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5 December 2013 11:26 am ,
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An animal rights group known as the Nonhuman Rights Project filed lawsuits in three New York courts this week in an...
Researchers have been hot on the trail of the elusive Denisovans, a type of ancient human known only by their DNA and...
Thousands of scientists in the Russian Academy of Sciences (RAS) are about to lose their jobs as a result of the...
Dyslexia, a learning disability that hinders reading, hasn't been associated with deficits in vision, hearing, or...
Exotic, elusive, and dangerous, snakes have fascinated humankind for millennia. They can be hard to find, yet their...
Researchers have sequenced and analyzed the first two snake genomes, which represent two evolutionary extremes. The...
Snake venoms are remarkably complex mixtures that can stun or kill prey within minutes. But more and more researchers...
At age 30, Dutch biologist Freek Vonk has built up a respectable career as a snake scientist. But in his home country,...
- 5 December 2013 11:26 am , Vol. 342 , #6163
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Telling an Ovenbird by Its Nest
29 November 1999 7:00 pm
Some ovenbird species make nests lined with grass or snake skin, others adorn their homes with elaborate domes or awnings. From the array of domestic styles, researchers have deduced the likely order of branchings of this common bird's family tree.
Ovenbirds are a family of small bug-eaters that live in the Neotropics, from the sand dunes of Chile to the mountain forests of Mexico. Throughout their range, the 240 recognized species construct enclosed nests, where eggs incubate in the dark, safe from weather and predators. Beyond that the birds diverge: Different species have perfected the art of enclosure with myriad forms and resources.
Ornithologists Krzysztof Zyskowski and Richard Prum of the University of Kansas, Lawrence, thought that this "startling diversity of nest types" might help them sort out the hitherto murky ovenbird family tree. They analyzed 24 nest characteristics, including shape, material, and building behaviors--such as tree-hollowing, leaf-stripping, or plant-macerating--looking for common materials or methods shared by different species that would point to a recent common ancestor.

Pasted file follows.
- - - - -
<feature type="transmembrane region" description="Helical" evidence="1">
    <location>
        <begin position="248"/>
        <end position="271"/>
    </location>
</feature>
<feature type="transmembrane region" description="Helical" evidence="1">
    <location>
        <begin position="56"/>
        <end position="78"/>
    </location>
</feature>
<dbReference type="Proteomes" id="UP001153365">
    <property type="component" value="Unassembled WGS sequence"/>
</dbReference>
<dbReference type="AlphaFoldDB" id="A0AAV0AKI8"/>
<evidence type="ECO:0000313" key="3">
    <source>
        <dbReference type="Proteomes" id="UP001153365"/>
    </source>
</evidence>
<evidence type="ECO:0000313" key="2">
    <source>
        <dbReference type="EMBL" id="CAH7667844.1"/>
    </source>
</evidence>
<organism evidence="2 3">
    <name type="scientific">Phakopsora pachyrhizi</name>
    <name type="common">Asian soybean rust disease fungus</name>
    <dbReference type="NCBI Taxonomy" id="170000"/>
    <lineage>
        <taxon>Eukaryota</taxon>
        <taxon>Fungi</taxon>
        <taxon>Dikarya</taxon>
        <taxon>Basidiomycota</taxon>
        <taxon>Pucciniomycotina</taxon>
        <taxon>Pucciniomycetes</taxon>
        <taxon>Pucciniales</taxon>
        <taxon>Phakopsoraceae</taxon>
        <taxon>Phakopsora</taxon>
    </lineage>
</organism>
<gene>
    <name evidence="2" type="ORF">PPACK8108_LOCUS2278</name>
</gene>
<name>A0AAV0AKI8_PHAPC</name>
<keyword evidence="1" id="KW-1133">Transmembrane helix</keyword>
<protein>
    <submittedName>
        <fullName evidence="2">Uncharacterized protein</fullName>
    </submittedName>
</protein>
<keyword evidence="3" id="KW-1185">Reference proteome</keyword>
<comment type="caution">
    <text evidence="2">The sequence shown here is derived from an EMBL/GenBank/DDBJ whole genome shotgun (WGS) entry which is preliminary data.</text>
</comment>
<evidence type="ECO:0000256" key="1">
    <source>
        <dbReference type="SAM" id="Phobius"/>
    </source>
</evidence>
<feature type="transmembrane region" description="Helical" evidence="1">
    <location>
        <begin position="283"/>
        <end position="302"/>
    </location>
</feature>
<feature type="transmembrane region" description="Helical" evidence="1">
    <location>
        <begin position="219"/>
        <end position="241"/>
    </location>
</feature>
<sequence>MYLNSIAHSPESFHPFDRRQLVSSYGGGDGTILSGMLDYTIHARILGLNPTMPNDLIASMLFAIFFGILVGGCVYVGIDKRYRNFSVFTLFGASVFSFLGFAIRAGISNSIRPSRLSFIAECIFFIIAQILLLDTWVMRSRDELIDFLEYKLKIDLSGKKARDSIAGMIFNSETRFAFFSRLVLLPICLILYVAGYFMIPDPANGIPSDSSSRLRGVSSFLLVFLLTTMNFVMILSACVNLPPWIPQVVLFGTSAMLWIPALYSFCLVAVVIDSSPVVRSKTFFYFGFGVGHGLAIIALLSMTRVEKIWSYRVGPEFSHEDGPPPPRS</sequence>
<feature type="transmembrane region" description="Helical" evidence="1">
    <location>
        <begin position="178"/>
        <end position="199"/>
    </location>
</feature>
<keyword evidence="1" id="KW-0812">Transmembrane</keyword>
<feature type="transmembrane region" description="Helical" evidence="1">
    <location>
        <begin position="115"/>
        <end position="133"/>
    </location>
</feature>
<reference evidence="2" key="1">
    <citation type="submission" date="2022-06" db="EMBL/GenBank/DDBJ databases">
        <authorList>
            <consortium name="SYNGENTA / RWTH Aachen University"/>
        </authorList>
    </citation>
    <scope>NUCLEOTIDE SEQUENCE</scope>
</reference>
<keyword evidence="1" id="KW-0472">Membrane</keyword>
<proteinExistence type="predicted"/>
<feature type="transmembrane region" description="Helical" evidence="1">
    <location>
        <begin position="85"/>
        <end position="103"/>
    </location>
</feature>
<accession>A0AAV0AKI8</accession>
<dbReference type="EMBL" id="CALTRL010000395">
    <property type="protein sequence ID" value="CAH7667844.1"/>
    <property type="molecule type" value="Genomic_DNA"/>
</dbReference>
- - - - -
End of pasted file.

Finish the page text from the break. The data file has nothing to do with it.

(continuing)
Their analysis paid off, they report in the October issue of The Auk, in the first formal ovenbird family tree. For example, the best-known ovenbird, Furnarius, builds ovenlike mud domes atop fence posts and trees throughout South America. That bird was believed to be related only remotely to other genera that nest in earthen burrows. But Zyskowski and Prum found that the linings of both species' nests are cup-shaped and composed of layers of grass and strips of inner bark. They concluded that Furnarius evolved from a lineage of earthen cavity nesters.
"Previously, most people would have said that nests are too plastic to provide evidence of evolutionary relationships," says Robert Zink, an ornithologist at the Bell Museum in St. Paul, Minnesota. Zyskowski and Prum, he says, "have paved the way for using this sort of evidence in phylogenetic studies of other groups."